Juniata College Promotes Five Professors
(Posted May 27, 2014)
HUNTINGDON, Pa. -- Five members of the Juniata College faculty received promotions in the 2013-2014 academic year at a recent Juniata College Board of Trustees meeting. The faculty members will assume their new titles at the start of the 2014-2015 academic year.
Mark McKellop, associate professor of psychology, was promoted to full professor; Neil Pelkey, associate professor of environmental science, was promoted to full professor; and James Tuten, associate professor of history, was promoted to full professor.
Wade Roberts, assistant professor of philosophy, was promoted to associate professor, and John Wright, assistant professor of information technology and computer science, was promoted to associate professor.
Mark McKellop, a resident of Huntingdon, joined the Juniata faculty in 2002 as an assistant professor of psychology. He earned a bachelor's degree in psychology from Ohio State University in 1994. He earned a master's degree in clinical child psychology in 1996 and a doctorate in clinical child psychology in 2000, both from the University of Cincinnati.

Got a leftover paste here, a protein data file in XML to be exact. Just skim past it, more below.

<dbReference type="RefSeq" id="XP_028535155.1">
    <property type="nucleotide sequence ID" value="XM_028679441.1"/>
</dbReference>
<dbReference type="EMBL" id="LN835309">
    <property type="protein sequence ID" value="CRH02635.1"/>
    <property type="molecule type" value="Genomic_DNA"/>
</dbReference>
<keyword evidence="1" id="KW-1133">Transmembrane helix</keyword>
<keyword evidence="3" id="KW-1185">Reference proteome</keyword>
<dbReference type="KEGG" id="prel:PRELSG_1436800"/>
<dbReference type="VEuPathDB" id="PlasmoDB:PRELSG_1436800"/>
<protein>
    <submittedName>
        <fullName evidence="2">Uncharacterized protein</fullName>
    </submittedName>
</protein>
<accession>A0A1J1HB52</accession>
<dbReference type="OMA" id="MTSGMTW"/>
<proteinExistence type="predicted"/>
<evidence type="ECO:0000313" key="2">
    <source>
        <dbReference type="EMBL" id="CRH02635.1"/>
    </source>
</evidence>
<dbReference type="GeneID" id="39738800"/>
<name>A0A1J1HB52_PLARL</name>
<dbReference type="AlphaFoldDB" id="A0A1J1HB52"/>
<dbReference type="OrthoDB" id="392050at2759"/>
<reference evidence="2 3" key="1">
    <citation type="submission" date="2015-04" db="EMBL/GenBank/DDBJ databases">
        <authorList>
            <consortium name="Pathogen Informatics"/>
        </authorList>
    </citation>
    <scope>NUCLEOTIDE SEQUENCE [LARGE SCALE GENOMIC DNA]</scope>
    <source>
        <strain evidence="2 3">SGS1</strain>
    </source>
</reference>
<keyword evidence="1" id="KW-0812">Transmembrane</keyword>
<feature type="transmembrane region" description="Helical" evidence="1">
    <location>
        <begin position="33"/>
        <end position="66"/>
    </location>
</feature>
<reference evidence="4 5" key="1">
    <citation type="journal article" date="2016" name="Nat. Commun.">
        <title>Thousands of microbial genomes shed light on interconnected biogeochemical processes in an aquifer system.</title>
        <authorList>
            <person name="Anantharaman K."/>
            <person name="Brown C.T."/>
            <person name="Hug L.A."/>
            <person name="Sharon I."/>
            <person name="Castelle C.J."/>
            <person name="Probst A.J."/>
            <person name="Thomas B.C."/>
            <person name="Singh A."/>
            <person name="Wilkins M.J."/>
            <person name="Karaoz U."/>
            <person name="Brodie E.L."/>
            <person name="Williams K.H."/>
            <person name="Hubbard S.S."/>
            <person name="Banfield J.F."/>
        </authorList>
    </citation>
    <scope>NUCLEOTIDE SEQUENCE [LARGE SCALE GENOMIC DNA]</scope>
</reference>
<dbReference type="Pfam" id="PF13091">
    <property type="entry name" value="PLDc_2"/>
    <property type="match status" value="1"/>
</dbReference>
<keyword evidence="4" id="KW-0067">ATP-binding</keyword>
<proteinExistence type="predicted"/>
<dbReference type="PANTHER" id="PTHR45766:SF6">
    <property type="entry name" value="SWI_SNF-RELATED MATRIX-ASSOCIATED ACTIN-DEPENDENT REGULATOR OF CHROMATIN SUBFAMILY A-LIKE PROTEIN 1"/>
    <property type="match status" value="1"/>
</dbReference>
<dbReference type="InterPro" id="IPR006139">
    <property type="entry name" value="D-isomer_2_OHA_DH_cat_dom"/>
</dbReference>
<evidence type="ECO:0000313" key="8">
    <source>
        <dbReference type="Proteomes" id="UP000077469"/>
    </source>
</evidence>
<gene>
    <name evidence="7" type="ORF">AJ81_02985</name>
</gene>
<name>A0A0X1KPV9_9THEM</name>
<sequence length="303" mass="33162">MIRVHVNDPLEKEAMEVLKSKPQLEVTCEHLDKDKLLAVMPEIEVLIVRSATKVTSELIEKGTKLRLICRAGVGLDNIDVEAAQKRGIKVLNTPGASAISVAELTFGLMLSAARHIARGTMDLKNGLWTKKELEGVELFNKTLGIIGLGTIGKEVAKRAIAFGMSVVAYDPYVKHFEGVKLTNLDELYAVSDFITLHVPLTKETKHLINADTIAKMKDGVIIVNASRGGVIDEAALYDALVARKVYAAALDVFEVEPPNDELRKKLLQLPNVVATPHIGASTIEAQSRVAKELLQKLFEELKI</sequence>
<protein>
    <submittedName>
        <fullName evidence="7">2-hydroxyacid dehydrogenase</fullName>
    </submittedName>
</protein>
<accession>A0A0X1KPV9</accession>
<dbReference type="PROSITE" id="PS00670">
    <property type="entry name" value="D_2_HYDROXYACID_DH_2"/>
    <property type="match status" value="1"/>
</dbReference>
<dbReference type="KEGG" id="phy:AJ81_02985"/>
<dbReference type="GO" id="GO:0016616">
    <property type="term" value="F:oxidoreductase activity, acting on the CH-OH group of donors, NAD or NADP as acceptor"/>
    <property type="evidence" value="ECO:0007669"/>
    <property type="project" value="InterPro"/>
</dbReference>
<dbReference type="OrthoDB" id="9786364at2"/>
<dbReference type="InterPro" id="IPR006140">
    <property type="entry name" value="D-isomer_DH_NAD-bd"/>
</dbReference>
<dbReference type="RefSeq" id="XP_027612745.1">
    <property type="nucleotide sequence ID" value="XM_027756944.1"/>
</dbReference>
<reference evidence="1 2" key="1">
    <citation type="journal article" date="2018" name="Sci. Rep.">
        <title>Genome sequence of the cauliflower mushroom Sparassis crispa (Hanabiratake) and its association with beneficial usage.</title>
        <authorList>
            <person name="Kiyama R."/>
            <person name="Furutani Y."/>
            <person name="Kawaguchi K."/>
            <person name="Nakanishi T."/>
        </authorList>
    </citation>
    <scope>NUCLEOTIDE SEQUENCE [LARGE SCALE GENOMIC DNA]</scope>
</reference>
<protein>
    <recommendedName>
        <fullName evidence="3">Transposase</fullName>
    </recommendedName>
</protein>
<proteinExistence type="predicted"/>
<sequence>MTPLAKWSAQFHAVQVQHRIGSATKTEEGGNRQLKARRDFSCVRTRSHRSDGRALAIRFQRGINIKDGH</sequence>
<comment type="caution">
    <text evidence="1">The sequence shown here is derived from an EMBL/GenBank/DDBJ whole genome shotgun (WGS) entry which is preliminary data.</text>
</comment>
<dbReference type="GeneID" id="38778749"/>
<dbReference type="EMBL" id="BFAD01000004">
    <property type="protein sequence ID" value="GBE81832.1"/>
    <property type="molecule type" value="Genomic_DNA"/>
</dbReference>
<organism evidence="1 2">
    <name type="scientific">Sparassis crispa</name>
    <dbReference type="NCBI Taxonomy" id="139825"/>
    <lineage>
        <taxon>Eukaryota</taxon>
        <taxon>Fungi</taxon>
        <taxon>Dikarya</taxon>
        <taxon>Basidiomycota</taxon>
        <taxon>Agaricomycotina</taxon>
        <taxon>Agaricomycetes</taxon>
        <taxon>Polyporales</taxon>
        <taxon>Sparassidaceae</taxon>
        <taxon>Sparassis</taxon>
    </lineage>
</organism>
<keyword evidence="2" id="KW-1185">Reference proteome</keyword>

He served in the U.S. Air Force from 1985 to 1992, working as a meteorologist and a training instructor. His research interests include stress, coping and resilience in children and adolescents, health psychology and gender influences on child development.
He received the 2008 Gibbel Award for Distinguished Teaching. He also was promoted to associate professor in 2008. He has taught courses in abnormal psychology, behavior disorders in children and adolescents, popular media portrayals of psychologists and mental disorders, child and adolescent development and the psychology of personality.